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Argentine War of Independence

Argentine independence War
Part of the Spanish American wars of independence

From top and left: Crossing of the Andes, Battle of Salta, 22 May 1810 Open Cabildo, Battle of San Lorenzo, Battle of Suipacha, 1813 Assembly, Shooting of Liniers, Jujuy Exodus.
Date 1810–1818
Location Argentina, Chile, Uruguay, Paraguay and Bolivia
Result Argentine victory and emancipation from Spanish colonial rule, slavery partially abolished
United Provinces of the Río de la Plata
Chilean exiles
Viceroyalty of the Río de la Plata
Viceroyalty of Peru
Commanders and leaders
Manuel Belgrano
José de San Martín
Martín Miguel de Güemes  
Juan José Castelli
José Gervasio Artigas
William Brown
Carlos María de Alvear

Francisco Javier de Elío
Bernardo de Velasco
José Manuel de Goyeneche
Pedro Antonio Olañeta
Santiago de Liniers  

Vicente Nieto  

The Argentine War of Independence was fought from 1810 to 1818 by Argentine patriotic forces under Manuel Belgrano, Juan José Castelli and José de San Martín against royalist forces loyal to the Spanish crown. On July 9, 1816, an assembly met in San Miguel de Tucumán, declared full independence with provisions for a national constitution.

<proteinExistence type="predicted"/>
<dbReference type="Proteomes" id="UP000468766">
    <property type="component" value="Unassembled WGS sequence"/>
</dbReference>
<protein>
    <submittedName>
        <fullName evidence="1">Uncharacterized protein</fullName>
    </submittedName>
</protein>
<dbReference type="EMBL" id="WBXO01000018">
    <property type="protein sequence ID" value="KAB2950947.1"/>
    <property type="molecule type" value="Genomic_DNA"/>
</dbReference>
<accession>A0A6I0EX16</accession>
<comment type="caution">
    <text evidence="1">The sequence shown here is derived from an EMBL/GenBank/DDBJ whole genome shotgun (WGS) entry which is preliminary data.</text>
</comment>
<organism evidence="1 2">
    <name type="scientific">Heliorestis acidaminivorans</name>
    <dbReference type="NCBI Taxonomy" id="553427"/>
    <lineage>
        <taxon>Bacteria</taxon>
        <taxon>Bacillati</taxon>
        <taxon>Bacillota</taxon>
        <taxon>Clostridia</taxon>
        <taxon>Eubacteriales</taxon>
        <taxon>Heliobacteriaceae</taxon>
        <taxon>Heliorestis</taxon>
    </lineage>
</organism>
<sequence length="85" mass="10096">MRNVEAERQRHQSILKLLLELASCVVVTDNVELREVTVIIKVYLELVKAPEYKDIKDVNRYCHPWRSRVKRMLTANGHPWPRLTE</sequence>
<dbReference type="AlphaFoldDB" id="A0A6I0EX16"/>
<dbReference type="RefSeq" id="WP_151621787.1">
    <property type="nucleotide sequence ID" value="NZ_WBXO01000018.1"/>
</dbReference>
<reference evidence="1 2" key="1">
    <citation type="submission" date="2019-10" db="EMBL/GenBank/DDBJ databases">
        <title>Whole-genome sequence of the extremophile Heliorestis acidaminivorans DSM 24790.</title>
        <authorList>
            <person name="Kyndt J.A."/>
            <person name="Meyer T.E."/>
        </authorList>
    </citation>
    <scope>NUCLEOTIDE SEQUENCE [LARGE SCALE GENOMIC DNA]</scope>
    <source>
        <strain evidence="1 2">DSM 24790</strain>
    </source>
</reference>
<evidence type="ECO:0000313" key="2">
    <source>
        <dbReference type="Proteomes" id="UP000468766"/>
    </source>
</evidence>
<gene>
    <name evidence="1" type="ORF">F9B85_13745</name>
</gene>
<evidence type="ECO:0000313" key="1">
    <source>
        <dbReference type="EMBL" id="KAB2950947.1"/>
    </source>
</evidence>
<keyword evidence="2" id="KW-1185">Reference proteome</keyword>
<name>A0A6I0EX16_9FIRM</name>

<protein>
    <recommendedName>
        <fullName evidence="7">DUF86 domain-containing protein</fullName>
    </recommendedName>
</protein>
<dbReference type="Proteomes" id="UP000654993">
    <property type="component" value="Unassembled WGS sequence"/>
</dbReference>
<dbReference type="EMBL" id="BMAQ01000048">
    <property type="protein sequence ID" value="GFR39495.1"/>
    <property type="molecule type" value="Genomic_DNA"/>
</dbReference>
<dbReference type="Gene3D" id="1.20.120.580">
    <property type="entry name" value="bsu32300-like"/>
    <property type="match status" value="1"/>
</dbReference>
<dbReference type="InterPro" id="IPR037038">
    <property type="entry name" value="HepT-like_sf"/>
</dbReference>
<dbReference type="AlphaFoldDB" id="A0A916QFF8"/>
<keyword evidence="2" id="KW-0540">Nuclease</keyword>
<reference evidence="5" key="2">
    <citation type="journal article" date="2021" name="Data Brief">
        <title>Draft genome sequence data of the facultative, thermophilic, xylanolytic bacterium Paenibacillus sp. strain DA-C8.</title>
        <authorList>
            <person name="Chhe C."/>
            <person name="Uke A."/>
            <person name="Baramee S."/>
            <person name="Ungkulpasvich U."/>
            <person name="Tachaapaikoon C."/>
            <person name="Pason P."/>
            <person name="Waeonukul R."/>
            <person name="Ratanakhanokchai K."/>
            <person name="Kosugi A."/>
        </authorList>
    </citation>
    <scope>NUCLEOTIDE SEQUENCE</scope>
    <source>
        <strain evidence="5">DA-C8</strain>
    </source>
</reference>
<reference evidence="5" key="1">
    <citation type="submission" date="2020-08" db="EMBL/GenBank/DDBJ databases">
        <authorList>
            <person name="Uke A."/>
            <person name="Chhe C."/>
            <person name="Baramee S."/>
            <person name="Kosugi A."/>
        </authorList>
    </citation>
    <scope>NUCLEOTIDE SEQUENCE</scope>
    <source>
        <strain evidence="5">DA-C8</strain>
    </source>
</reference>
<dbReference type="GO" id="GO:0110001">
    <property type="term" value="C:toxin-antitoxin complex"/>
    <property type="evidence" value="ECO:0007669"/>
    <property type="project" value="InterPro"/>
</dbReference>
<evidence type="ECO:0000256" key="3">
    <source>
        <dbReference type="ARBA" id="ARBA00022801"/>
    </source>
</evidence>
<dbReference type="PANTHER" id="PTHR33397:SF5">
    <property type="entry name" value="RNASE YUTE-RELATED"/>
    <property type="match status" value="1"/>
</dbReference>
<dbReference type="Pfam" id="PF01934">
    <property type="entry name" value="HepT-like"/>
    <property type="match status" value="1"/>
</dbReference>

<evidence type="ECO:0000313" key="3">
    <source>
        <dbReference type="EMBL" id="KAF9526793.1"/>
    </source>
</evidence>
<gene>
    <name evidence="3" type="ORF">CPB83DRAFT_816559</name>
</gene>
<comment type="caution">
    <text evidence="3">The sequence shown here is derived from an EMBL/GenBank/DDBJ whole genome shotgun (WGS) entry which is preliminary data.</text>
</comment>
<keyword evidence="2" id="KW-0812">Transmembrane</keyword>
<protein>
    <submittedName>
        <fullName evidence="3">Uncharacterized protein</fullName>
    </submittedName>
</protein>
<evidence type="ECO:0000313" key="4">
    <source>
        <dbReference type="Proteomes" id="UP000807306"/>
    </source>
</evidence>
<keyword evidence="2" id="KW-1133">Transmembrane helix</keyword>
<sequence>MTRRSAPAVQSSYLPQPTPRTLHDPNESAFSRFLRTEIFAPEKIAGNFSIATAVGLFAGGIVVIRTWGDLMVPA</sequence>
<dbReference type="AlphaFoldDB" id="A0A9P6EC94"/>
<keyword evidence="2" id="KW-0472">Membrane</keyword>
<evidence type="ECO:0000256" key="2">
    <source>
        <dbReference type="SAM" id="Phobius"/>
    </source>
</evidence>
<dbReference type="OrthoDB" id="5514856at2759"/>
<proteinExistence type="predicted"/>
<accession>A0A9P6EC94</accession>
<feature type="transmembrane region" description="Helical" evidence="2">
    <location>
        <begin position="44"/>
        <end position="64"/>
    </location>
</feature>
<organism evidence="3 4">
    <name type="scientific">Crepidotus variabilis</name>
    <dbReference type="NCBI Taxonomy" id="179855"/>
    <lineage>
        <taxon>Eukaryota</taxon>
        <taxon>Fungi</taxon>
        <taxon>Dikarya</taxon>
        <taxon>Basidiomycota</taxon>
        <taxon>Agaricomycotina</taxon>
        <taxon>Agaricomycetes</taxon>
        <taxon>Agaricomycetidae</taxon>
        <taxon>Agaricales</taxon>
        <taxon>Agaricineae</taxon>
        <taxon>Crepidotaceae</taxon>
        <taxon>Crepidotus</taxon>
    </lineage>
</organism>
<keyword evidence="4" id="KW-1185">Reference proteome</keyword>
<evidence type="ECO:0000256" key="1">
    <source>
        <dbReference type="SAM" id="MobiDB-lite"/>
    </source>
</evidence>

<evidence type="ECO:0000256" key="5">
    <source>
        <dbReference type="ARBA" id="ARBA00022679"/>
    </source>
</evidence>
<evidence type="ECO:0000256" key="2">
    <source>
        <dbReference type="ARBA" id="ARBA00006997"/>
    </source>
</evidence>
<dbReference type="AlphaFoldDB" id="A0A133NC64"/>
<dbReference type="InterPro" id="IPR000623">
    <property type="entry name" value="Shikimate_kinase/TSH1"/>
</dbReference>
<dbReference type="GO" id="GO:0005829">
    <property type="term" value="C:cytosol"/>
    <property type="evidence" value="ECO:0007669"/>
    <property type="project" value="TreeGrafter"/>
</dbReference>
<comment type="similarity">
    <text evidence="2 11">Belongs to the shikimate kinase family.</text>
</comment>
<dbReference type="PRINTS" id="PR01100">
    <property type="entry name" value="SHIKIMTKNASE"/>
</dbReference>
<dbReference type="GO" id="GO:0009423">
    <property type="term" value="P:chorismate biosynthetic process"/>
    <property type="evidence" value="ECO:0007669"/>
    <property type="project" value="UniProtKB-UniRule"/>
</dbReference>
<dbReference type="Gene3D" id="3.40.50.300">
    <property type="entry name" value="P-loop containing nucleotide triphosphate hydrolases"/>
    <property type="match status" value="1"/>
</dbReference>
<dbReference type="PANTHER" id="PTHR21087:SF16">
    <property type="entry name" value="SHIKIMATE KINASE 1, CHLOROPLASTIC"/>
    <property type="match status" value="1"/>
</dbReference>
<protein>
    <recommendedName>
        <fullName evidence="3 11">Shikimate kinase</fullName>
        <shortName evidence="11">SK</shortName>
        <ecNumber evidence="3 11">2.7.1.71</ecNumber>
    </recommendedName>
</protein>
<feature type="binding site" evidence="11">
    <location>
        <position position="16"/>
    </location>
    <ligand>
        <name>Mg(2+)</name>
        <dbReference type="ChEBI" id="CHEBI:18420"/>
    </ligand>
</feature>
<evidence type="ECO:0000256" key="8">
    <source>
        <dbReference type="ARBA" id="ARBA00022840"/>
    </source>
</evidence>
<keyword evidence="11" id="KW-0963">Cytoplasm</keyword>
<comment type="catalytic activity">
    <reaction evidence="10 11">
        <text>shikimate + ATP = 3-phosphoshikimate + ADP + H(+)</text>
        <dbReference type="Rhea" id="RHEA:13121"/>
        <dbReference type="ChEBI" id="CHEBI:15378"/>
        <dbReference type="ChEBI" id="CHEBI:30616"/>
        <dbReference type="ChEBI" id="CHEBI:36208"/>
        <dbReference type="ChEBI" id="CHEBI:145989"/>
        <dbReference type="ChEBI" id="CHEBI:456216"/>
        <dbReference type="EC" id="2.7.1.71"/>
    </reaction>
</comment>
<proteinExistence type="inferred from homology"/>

• Background 1
    • The Revolution 1.1
  • Armed conflict 2
    • Initial campaigns 2.1
    • Renewed offensives 2.2
    • The march towards Independence 2.3
    • Army of the Andes (1814-1818) 2.4
  • Annual commemoration 3
  • See also 4
  • References 5
  • Bibliography 6


The territory of modern Argentina was part of the Spanish Viceroyalty of the Río de la Plata, with its capital city in Buenos Aires, seat of government of the Spanish viceroy. Modern Uruguay, Paraguay and Bolivia were also part of the viceroyalty, and began their push for autonomy during the conflict, becoming independent states afterwards. The vast area of the territory and slow communications led most populated areas to become isolated from each other. The wealthiest regions of the viceroyalty were in Upper Peru, (modern-day Bolivia). Salta and Córdoba had closer ties with Upper Peru than with Buenos Aires. Similarly, Mendoza in the west had closer ties with the Captaincy General of Chile, although the Andes mountain range was a natural barrier. Buenos Aires and Montevideo, who had a local rivalry, located in the La Plata Basin, had naval communications allowing them to be more in contact with European ideas and economic advances than the inland populations. Paraguay was isolated from all other regions.